The Pittsburgh Post-Gazette/Ipso Facto
September 14, 2012
For about eight months in 1995, America was riveted to the televised trial of O.J. Simpson. The ‘trial of the century’ as it was known, sought to bring Simpson to justice for the murders of Nicole Brown Simpson and Ronald Goldman.
Simpson was acquitted of both murders despite what prosecutors described as a "mountain of evidence" against him. The evidence included a blood-soaked glove found on Simpson's estate and a matching one found at the scene of the murders.
The mountain of evidence imploded when Los Angeles deputy district attorney Christopher Darden asked Simpson to try on the gloves in front of the jury -- in fact, in front of the entire nation. The gloves did not appear to fit Simpson’s hands.
Harvard Law Professor Alan Dershowitz said that allowing Simpson to try on the gloves in open court was "about the dumbest prosecutorial decision I've ever seen.”
Now, 17 years later, Darden suggested that defense attorney Johnnie Cochran, who died in 2005, tampered with the gloves. Cochran was celebrated for breaking down Darden’s ill-fated decision into a snappy line that continues to resonate today, “If it doesn’t fit, you must acquit.”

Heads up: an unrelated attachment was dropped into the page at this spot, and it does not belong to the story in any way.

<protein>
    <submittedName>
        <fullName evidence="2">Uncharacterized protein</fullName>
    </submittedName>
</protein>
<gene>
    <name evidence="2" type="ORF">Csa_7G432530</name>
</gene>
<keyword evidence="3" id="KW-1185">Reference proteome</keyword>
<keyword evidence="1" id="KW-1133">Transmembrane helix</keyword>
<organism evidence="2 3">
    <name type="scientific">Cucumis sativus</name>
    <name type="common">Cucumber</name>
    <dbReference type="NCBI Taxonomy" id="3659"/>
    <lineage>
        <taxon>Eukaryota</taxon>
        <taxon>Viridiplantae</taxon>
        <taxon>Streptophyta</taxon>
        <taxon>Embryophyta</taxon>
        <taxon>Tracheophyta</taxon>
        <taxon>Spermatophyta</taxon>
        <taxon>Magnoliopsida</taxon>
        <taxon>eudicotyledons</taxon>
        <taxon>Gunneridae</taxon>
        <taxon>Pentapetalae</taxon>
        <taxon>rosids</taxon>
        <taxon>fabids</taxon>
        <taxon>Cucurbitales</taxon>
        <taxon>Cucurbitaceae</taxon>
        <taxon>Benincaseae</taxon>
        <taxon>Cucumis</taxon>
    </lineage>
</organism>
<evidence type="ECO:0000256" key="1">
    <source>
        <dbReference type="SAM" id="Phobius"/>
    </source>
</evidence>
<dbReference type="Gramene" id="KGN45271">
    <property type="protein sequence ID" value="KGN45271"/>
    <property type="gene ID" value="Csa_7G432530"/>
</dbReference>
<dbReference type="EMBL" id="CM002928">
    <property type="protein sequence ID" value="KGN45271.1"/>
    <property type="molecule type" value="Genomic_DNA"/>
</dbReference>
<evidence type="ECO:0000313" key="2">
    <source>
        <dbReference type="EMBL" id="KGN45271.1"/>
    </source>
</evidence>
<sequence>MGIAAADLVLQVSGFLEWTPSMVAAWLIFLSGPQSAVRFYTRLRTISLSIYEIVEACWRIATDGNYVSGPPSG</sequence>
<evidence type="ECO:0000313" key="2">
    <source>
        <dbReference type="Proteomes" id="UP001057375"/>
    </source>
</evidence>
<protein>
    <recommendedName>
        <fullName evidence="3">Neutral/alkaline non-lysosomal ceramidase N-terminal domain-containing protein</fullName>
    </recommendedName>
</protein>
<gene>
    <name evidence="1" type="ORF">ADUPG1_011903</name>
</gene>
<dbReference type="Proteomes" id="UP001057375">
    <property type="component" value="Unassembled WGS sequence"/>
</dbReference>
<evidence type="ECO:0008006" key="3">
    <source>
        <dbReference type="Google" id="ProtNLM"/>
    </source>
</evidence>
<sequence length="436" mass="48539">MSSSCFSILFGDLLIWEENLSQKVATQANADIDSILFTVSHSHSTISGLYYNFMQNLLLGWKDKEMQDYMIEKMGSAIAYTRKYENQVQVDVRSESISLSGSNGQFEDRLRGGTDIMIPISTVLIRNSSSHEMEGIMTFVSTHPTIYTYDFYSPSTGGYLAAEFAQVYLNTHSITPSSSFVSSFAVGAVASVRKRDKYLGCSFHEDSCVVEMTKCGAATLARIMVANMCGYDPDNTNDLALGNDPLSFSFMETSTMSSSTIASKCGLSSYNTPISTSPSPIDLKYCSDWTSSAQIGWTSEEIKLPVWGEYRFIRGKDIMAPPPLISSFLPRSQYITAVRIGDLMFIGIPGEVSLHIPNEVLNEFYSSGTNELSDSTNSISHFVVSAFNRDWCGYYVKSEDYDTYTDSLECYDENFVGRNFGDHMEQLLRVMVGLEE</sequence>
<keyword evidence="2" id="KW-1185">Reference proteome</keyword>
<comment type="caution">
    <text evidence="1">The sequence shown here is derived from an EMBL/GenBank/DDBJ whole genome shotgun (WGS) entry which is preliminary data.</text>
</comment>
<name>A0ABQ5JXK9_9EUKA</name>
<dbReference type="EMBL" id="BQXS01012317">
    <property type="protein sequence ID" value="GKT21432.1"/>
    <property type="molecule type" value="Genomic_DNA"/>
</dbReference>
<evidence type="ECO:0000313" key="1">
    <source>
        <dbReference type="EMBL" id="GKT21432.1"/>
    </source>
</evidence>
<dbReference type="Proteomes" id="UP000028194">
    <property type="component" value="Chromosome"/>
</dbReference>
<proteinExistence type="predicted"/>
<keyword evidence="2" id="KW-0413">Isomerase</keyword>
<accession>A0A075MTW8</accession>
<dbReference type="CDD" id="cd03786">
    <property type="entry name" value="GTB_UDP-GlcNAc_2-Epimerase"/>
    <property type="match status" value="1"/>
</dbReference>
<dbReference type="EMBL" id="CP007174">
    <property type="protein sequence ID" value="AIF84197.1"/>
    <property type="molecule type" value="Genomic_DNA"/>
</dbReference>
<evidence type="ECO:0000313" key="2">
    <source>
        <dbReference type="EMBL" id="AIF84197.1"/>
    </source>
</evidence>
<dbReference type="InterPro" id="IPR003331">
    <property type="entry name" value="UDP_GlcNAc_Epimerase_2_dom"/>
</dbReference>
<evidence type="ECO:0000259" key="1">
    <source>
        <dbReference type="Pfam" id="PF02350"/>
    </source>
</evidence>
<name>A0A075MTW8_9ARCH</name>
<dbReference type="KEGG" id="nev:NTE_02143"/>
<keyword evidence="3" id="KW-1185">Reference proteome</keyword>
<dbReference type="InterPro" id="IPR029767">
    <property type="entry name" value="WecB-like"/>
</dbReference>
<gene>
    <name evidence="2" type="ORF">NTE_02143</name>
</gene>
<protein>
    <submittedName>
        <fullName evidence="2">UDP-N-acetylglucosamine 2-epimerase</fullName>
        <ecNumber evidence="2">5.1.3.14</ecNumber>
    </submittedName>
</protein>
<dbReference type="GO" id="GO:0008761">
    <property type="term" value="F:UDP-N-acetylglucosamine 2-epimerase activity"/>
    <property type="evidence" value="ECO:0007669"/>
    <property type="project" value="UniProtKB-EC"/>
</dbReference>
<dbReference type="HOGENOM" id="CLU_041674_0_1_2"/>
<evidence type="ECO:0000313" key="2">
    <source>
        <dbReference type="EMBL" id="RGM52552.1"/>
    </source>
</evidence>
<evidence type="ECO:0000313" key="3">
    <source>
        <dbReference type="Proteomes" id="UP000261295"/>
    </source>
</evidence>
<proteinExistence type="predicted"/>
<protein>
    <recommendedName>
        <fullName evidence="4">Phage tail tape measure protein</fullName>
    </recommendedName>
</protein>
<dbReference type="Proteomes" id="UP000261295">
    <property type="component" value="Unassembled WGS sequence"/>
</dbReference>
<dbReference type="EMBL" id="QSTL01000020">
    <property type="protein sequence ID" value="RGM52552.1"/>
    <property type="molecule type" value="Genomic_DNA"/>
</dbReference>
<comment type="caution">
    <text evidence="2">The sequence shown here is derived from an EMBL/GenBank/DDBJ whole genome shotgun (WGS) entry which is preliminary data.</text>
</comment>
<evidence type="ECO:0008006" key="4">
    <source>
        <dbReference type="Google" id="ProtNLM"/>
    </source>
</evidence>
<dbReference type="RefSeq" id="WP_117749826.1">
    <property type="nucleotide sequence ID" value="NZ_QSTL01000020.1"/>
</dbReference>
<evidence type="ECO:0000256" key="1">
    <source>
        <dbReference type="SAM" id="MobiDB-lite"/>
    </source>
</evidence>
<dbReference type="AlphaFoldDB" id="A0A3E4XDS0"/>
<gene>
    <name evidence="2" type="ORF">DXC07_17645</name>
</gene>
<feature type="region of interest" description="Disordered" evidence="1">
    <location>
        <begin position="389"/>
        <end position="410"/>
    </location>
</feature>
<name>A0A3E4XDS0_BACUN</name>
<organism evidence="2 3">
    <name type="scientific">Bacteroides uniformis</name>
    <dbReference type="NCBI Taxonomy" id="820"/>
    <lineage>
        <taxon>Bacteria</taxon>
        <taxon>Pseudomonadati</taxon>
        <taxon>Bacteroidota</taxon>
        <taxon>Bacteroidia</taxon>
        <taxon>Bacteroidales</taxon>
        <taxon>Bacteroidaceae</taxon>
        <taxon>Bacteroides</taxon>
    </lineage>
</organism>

Darden told an audience during a recent panel discussion at Pace University Law School that Cochran “manipulated” one of the black gloves that Simpson tried on during the trial.
“I think Johnnie tore the lining,” Darden said. “There were some additional tears in the lining so that O.J.’s fingers couldn’t go all the way up into the glove.”
Simpson’s former lawyers were quick to respond. "We were under the watchful eye of a sheriff’s deputy and court staff every moment the glove was being examined," defense co-counsel Carl Douglas said. "The very first time Mr. Simpson placed his hand inside the murder glove was when all of America saw that it did not fit his massive hand.”
Did Darden have an obligation to report the alleged tampering to the court? A prosecutor is duty-bound to report unethical conduct by another member of the bar. The California Rules of Professional Conduct provide that a violation of the rules exists if one, “knowingly assist(s) in…any violation of these rules.”
Darden’s response to his apparent ethical lapse was that reporting it would have been a "whiny-little-snitch approach to life."
Darden, as a prosecutor, had a duty to seek justice. The alleged suspected unethical conduct had an impact on the trial’s outcome. Darden cannot argue that his failure to disclose the conduct was a trial tactic. Any complaint would have been heard out of earshot of the jury.
Is Darden suggesting that he failed in his ethical obligation to avoid appearing “whiny” in the court of public opinion?
Most likely, Darden is presenting a revisionist history of the trial ‘trying to exculpate himself from one of the biggest blunders in the history of jurisprudence.”
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